Economists call it a "virtuous cycle" when successful entrepreneurs plow their gains into new businesses. Jim Pearson
calls it another day on the job.
The former Suros Surgical Systems Inc. CEO is attempting to repeat what he already has done: Build a company to bring a promising medical device all the way from the drawing board to the market.
"The biggest mistake people make is thinking that because they're good at one thing, they're good at a lot of things," he said. "I'm not good at much, but the few that I am good at, I'm very good at. I'm good at putting together a team, raising money and executing."
"I actually think this will be better, from a patient-assistance standpoint, than what we did at Suros," Pearson added.
Founded in 2000, Suros was one of the fastest-growing life sciences companies in Indianapolis history. Doctors embraced its minimally invasive breast biopsy device. Suros' sales skyrocketed, drawing suitors. In 2006, Bedford, Mass.-based Hologic Inc. acquired the company for $248 million. It's continued to grow since, with the local operation intact.
Now, Pearson has formed another local startup, NICO Corp. His partner is Joseph Mark, a Suros co-founder who remains its vice president of technology. Pearson stepped down from Suros in December. The pair are NICO's only employees and, for now, are developing the business out of their homes.
NICO, for Neural Introventional Co., has a purpose similar to Suros'. But this time, rather than extract tissue from women's breasts, the goal is to remove tumors from human brains and central nervous systems in a less invasive way. NICO's high-speed device would be based on the same technology as Suros', which the pair licensed from Hologic.
NICO's first priority is to build a prototype. To finance it, Pearson said, he's returning to the 45 local investors who underwrote Suros when it launched. He expects to close on $1 million from them within 90 days.
"I can't say that every dollar came exactly from the Suros deal. But everybody we're talking to came from the Suros deal," Pearson said. "We won't go to venture capitalists unless we're getting to that round that you can't raise the money from the home family."
Current technology for brain excision requires doctors to cut a hole in the skull the size of a bottle cap, Pearson said. NICO's device would need a hole only the size of a pencil head. And its scope, Pearson said, is less intrusive than the mechanical graspers currently on the market.
That would mean less trauma and a quicker recovery for patients. It would also require them to spend less time in the hospital. Most brain surgery now requires about 10 days in the hospital, Pearson said. NICO's product might cut that down to a night or two.
Pearson is quick to point out that, for now, NICO is simply an idea. Many people claim they offer products with medical benefits, he said. The key is proving it in the clinic and before regulators. Pearson said NICO will spend most of the next year getting its "ducks in a row" as it builds its prototype. Commercialization then will take years, he said. And despite Suros' blockbuster precedent, there's no guarantee NICO will repeat that success. Pearson said it's just as risky as any other medical-device startup.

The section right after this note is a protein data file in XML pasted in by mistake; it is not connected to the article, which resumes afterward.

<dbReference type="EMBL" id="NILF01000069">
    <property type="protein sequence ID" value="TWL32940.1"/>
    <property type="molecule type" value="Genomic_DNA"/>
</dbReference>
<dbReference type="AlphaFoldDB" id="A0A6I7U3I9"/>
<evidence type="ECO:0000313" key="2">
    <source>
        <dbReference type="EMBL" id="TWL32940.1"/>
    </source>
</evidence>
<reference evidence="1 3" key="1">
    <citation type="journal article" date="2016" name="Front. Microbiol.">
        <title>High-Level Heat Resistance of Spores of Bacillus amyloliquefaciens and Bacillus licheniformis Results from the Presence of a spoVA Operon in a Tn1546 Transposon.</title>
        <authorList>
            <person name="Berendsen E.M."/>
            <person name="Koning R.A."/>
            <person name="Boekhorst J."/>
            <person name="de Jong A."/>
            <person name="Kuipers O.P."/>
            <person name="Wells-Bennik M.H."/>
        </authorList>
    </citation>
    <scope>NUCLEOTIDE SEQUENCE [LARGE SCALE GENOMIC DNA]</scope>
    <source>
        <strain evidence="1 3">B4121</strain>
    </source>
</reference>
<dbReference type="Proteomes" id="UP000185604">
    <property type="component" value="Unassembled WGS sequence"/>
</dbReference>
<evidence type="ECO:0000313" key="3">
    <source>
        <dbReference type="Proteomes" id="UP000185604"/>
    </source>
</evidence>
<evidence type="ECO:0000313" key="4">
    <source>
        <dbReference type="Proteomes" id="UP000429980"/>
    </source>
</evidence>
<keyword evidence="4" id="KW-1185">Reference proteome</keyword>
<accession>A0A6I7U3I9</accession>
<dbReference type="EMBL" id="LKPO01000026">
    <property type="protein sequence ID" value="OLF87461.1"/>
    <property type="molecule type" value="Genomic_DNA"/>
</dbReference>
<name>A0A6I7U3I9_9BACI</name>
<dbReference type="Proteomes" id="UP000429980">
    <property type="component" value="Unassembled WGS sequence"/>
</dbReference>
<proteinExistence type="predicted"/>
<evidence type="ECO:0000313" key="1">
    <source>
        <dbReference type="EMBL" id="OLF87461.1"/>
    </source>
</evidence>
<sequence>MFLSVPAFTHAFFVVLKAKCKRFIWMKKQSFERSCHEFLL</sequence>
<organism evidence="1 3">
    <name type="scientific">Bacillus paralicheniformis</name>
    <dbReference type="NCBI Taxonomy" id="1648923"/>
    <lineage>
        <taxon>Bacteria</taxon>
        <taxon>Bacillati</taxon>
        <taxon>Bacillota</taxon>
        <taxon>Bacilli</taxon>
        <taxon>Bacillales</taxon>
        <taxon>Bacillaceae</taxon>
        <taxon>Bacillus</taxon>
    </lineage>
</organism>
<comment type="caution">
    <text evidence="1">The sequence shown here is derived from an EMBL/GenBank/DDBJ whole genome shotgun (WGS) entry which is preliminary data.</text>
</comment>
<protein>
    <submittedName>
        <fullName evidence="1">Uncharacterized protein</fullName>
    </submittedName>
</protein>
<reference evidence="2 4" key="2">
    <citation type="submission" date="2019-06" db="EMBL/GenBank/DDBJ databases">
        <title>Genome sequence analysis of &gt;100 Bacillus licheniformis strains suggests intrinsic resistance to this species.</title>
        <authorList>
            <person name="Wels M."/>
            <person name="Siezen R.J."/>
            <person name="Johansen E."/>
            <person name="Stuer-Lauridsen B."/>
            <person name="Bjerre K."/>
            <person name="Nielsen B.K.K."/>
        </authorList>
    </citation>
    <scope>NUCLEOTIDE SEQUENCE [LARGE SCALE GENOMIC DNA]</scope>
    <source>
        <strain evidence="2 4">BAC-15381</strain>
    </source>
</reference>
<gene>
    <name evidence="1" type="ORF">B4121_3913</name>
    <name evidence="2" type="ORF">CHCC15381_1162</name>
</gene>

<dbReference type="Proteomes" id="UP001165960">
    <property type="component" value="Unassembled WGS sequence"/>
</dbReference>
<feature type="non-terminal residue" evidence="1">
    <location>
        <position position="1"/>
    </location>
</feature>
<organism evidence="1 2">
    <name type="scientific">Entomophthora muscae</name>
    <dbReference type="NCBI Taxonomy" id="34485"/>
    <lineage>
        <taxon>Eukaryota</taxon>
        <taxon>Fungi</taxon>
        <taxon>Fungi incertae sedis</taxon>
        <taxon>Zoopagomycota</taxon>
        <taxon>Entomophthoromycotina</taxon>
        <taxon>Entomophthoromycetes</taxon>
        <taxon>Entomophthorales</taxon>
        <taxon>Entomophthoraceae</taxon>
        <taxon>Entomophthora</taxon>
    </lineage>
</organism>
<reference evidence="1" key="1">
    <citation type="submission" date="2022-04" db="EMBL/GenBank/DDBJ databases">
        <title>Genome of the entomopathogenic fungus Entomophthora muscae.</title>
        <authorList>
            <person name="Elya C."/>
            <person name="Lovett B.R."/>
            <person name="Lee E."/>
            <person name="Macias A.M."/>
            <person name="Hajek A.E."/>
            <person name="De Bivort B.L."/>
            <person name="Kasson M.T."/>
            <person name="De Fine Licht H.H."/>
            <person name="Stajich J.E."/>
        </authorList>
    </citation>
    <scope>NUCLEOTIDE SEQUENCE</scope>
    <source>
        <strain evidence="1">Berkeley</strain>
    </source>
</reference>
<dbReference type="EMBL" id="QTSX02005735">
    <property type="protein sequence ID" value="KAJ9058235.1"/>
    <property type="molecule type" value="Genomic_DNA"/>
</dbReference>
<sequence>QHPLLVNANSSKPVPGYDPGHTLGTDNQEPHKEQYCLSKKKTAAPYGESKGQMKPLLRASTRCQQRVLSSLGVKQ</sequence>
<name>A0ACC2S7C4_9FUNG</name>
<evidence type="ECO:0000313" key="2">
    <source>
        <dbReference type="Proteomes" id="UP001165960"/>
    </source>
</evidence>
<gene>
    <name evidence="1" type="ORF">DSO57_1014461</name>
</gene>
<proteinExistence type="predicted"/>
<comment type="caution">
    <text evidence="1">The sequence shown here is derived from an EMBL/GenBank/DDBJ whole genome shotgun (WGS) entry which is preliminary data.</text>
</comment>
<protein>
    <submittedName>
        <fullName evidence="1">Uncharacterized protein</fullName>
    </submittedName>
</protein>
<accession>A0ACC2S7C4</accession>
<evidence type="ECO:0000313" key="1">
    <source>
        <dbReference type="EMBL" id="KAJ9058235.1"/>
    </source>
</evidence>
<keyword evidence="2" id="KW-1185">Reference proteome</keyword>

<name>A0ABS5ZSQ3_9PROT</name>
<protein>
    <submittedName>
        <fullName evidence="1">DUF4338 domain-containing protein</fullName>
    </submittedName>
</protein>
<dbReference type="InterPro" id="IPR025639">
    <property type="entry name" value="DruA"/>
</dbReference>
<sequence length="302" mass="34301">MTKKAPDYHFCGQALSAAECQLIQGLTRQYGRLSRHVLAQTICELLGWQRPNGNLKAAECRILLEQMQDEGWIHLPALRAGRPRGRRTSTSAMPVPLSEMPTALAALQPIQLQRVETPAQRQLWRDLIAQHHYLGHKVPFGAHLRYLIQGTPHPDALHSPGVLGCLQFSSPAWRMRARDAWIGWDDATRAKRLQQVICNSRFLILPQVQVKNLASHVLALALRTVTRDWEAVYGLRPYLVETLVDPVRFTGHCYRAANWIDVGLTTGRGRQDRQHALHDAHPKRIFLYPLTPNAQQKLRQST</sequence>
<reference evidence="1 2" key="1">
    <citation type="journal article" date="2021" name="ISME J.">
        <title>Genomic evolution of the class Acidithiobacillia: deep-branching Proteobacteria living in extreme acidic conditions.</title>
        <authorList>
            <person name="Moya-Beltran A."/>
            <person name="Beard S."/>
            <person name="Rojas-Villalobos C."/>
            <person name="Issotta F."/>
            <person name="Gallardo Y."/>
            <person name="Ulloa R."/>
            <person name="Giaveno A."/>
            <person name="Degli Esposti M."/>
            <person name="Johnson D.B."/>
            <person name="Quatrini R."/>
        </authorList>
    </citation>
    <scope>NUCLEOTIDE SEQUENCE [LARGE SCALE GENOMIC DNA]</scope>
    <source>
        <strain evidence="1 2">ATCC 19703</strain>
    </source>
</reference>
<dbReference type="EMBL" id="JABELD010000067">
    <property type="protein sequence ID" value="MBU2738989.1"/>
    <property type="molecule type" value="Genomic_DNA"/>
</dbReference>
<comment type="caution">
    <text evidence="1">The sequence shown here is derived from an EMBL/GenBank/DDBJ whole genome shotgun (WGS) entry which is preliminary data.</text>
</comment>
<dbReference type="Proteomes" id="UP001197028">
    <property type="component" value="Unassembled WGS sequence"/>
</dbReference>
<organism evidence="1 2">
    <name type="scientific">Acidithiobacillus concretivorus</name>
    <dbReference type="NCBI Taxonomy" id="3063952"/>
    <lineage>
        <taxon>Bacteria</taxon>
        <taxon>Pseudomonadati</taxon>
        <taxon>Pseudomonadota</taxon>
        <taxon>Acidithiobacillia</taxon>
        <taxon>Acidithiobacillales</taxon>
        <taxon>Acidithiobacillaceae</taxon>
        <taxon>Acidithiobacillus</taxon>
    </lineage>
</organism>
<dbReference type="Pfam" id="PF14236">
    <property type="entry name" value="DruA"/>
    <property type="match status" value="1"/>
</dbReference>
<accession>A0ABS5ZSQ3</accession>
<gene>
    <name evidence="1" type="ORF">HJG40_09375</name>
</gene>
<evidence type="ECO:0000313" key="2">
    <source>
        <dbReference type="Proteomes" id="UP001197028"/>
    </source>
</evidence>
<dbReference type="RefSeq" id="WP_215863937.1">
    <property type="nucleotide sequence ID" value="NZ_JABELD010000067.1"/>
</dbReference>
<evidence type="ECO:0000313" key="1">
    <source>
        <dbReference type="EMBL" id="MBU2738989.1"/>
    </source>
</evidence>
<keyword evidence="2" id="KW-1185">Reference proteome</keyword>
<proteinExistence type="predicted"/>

Others aren't so modest about NICO's prospects.
Indiana Venture Center President Jim Eifert worked with Pearson and Mark when Suros was in its earliest stages of development at Rose-Hulman Ventures, an incubator in Terre Haute.
"There's nobody in the world who knows how to do it better than they do," Eifert said.
NICO's attorney, Ice Miller partner Harry Gonso, added: "They have already engaged in enough communication with experts in the field to realize that their ideas and proprietary information would be a very significant competitive advantage, with benefit to patients and practitioners alike. "It's early-stage, but I think they're hopeful in being well along the way in 2009."
The biggest challenge for life sciences startups is raising money, a task that will be eased by Pearson's and Mark's success at Suros, said Colleen Hittle, managing director of Anson Group, a consulting firm that helps life sciences firms interact with regulators.
After that, she said, NICO's challenge will be attracting talent.
"I certainly wouldn't bet against them, given their initial successes with Suros," she said. "They have set the bar very high. But they've got a lot going for them, when you look at other startups and compare. That puts them in a very good position to duplicate."
NICO is exactly the kind of company Indiana needs in order to build a self-sustaining life sciences sector, said David Johnson, CEO of the BioCrossroads initiative.
"The people who built the first business are all here and want to do it again," Johnson said. "If you look at places like San Diego, that's exactly how they've built this sector."